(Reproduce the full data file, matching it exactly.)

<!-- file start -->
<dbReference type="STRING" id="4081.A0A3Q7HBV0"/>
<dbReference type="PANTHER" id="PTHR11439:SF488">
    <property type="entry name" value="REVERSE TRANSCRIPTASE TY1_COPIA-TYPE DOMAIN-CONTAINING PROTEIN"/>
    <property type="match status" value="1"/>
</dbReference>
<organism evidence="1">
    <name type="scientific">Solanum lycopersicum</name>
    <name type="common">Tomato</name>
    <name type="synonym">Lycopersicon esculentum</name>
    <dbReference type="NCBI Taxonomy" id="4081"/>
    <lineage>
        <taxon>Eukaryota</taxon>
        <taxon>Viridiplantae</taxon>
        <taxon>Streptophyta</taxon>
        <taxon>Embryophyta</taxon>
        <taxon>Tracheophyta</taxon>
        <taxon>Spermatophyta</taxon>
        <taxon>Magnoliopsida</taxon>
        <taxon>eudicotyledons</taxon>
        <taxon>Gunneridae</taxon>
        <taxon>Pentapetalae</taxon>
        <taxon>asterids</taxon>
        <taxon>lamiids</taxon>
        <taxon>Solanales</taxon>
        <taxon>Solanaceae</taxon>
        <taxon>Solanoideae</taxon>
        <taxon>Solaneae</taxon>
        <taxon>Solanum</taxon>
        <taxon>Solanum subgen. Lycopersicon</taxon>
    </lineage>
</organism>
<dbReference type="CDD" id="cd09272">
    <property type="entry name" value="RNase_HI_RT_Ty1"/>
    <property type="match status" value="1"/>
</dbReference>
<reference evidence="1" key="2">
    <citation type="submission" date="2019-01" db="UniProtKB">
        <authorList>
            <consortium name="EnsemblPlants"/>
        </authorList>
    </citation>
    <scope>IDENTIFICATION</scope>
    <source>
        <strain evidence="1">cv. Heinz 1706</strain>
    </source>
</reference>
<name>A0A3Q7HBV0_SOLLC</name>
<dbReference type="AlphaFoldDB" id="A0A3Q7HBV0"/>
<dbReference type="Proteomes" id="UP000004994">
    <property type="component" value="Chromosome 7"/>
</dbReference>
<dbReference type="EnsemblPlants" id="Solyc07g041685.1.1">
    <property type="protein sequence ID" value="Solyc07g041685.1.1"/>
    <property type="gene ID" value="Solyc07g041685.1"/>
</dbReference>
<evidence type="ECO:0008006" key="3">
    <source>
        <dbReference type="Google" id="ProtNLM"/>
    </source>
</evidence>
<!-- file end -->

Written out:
<dbReference type="STRING" id="4081.A0A3Q7HBV0"/>
<dbReference type="PANTHER" id="PTHR11439:SF488">
    <property type="entry name" value="REVERSE TRANSCRIPTASE TY1_COPIA-TYPE DOMAIN-CONTAINING PROTEIN"/>
    <property type="match status" value="1"/>
</dbReference>
<organism evidence="1">
    <name type="scientific">Solanum lycopersicum</name>
    <name type="common">Tomato</name>
    <name type="synonym">Lycopersicon esculentum</name>
    <dbReference type="NCBI Taxonomy" id="4081"/>
    <lineage>
        <taxon>Eukaryota</taxon>
        <taxon>Viridiplantae</taxon>
        <taxon>Streptophyta</taxon>
        <taxon>Embryophyta</taxon>
        <taxon>Tracheophyta</taxon>
        <taxon>Spermatophyta</taxon>
        <taxon>Magnoliopsida</taxon>
        <taxon>eudicotyledons</taxon>
        <taxon>Gunneridae</taxon>
        <taxon>Pentapetalae</taxon>
        <taxon>asterids</taxon>
        <taxon>lamiids</taxon>
        <taxon>Solanales</taxon>
        <taxon>Solanaceae</taxon>
        <taxon>Solanoideae</taxon>
        <taxon>Solaneae</taxon>
        <taxon>Solanum</taxon>
        <taxon>Solanum subgen. Lycopersicon</taxon>
    </lineage>
</organism>
<dbReference type="CDD" id="cd09272">
    <property type="entry name" value="RNase_HI_RT_Ty1"/>
    <property type="match status" value="1"/>
</dbReference>
<reference evidence="1" key="2">
    <citation type="submission" date="2019-01" db="UniProtKB">
        <authorList>
            <consortium name="EnsemblPlants"/>
        </authorList>
    </citation>
    <scope>IDENTIFICATION</scope>
    <source>
        <strain evidence="1">cv. Heinz 1706</strain>
    </source>
</reference>
<name>A0A3Q7HBV0_SOLLC</name>
<dbReference type="AlphaFoldDB" id="A0A3Q7HBV0"/>
<dbReference type="Proteomes" id="UP000004994">
    <property type="component" value="Chromosome 7"/>
</dbReference>
<dbReference type="EnsemblPlants" id="Solyc07g041685.1.1">
    <property type="protein sequence ID" value="Solyc07g041685.1.1"/>
    <property type="gene ID" value="Solyc07g041685.1"/>
</dbReference>
<evidence type="ECO:0008006" key="3">
    <source>
        <dbReference type="Google" id="ProtNLM"/>
    </source>
</evidence>